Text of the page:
About three hours north of Chiang Mai, through 762 curves and the most treacherous roads I've ever been on, you'll reach Pai. To say it lightly, it's a hippie paradise. Backpackers from all over flock here to visit the canyons, take a gander at the mountains surrounding on all sides, get a drink from the numerous bars, "feel the culture" and meet other foreigners at the market. I saw more foreigners in this weekend trip than I had seen in Thailand in ages.
Even though there is always a wave of tourists moving through Pai, it keeps the "small Thai town" vibe, letting travelers get a glimpse of Thai life, even if it is hidden behind vendor carts and crowds of farang. There are lots of details that shout "Thailand!" at the top of their little object lungs, locals who light up when you speak in a northern Thai accent to them, and little Chinese aunties waiting on bless you with some of their hot tea just for entering their little shop.
Upon arrival, Megan and I checked into Heart of Pai Resort, still dizzy from the bumpy and rollercoaster-esque bus ride. We finished off our 7-Eleven loot, took the smallest of naps, then headed on to dinner at Silhouette, the restaurant at Reverie Siam. I'd been recommended this place both through friends in Chiang Mai and online, but the price tag per room was a bit much for my taste. The food however, was perfect for it. We sat and marveled at the restaurant's interior, ordered several tapas to split (think lemon pepper hummus and fried risotto balls), and got our mocktail on. The weather was perfect, a storm just passing over us, and the sun setting in the background. Talk about idyllic.
After dinner, a complementary motortaxi took us to the walking street in town, where we browsed the shops and the stands for a few hours. There were post cards galore, all manner of bags and pouches, plenty of foods to try (we settled on coconut khanom and rotee before caving into a carrot-cashew cake at Pai Siam Bistro).
On Saturday morning we discovered our favorite spot in Pai: Om Garden Café. The place was overflowing with greenery, an obvious win. The extensive menu (which we sampled both mornings of our trip) included a breakfast burger with bacon, egg and grilled mushroom, fried eggs over pita bread and hummus as well as more traditional Thai breakfast items like porridge and fruit. The smoothies were incredibly sweet and smooth. Megan had a slice of lime cake a couple times as well.
While living in China, Megan has had the fortune of learning to ride a motorbike. I, on the other hand, have not yet built up the courage to learn. She rented one for the two of us to ride, and it was probably one of the best decisions we made all weekend. We zoomed over to the Chinese village about 5 kilometers away from the city center, heading to the top of the "mountain" for spectacular views, not-yet-ripe bananas and all the green tea we could drink.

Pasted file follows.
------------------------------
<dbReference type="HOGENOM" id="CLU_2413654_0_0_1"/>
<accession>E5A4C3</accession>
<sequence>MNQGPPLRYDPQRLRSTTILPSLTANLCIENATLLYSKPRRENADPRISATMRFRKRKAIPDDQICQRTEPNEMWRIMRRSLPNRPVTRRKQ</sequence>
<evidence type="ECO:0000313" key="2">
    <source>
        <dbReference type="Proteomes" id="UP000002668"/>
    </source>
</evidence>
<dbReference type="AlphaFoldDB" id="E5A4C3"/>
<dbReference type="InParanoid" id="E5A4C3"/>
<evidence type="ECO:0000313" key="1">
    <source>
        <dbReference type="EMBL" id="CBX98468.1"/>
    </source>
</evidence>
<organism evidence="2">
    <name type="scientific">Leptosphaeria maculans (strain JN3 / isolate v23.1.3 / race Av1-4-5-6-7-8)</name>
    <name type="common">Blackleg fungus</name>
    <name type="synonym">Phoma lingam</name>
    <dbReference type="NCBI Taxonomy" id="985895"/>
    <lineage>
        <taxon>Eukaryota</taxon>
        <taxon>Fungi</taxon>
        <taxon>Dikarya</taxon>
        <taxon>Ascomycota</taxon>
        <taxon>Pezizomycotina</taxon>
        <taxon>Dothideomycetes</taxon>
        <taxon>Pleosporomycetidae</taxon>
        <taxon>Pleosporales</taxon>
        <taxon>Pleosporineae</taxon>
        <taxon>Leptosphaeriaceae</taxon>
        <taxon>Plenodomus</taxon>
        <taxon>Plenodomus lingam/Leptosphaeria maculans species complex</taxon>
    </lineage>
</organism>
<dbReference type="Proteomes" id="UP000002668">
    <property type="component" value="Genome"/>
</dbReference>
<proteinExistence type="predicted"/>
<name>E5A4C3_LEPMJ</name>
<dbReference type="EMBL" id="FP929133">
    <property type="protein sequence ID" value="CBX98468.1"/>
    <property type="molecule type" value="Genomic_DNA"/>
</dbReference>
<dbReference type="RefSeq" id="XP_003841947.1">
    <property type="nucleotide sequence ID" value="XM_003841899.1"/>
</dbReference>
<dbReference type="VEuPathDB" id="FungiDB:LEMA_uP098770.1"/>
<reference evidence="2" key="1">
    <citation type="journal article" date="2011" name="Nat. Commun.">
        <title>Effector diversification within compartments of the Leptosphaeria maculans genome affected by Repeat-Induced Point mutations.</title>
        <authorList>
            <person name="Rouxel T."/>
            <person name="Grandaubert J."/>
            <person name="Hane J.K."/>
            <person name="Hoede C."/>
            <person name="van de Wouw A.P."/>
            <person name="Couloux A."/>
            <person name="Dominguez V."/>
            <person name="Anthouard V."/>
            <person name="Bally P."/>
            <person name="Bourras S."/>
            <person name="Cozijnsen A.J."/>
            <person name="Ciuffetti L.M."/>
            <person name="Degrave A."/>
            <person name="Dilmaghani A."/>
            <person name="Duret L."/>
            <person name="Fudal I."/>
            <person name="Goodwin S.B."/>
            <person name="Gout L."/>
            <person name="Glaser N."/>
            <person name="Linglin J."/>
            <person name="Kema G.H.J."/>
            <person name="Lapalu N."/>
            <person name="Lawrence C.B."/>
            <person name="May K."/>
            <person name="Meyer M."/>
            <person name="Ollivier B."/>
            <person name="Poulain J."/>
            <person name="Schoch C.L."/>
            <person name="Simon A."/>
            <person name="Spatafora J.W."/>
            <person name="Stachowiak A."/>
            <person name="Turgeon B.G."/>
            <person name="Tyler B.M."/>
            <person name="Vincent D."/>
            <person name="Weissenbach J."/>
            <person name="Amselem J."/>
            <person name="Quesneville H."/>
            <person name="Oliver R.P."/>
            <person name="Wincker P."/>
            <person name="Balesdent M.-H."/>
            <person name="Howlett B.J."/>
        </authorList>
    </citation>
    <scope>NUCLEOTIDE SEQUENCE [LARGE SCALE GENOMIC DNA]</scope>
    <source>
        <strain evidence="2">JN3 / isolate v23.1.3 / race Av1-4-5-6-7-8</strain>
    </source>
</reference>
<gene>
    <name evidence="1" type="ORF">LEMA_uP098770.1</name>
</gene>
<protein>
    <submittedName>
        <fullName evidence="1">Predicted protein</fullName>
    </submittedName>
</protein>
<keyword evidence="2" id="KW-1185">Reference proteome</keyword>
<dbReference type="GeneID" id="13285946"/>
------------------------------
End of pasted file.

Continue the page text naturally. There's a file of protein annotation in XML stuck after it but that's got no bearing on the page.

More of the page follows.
Heading down from the summit, we breezed through the little village, Megan getting to surprise some of the ladies there with her Chinese, and me getting by on the Thai they spoke. The sweetest women ran these tea shops, not pushing us to buy, but hoping for a chat to spend the time they normally just used sitting in the heat and watching tourists walk by without a word.
Before the day ended we hiked up and around the entrance of Pai Canyon, a quick bike ride to the other side of the city. No deep deep abysses here, but plenty of formations jetting out over the forested area, views of beautiful blue and green mountains for miles. Slipping here is easy, and we saw too many bandaged foreigners to want to spend more time climbing and balancing. The views were worth the drive, and the heat of the sun was worth the wind on the ride back.
That night we browsed the market again, but on motorbike this time, circling the town to take in the glorious cool of the night–something Chiang Mai hasn't received yet this year. We ate a little (sorta unimpressive) dinner at Duang Restaurant near the center of the market before we discovered Nong Beer Restaurant's great Thai food. Closing the night with another long visit to Silhouette for virgin Mojitos and some quality book time.
The first time I visited Pai the premise was camping, and this trip was completely different. I'm definitely prone to repeat trips: visiting the same restaurants, the same lookout spots and the same hotels. This was a refreshing second look at Pai, with its hoards of backpackers, constant smells of beer and Thai food, and rustic Thai village-town combo life. Word to the wise: if the khao soi has spaghetti instead of egg noodles, just go somewhere else.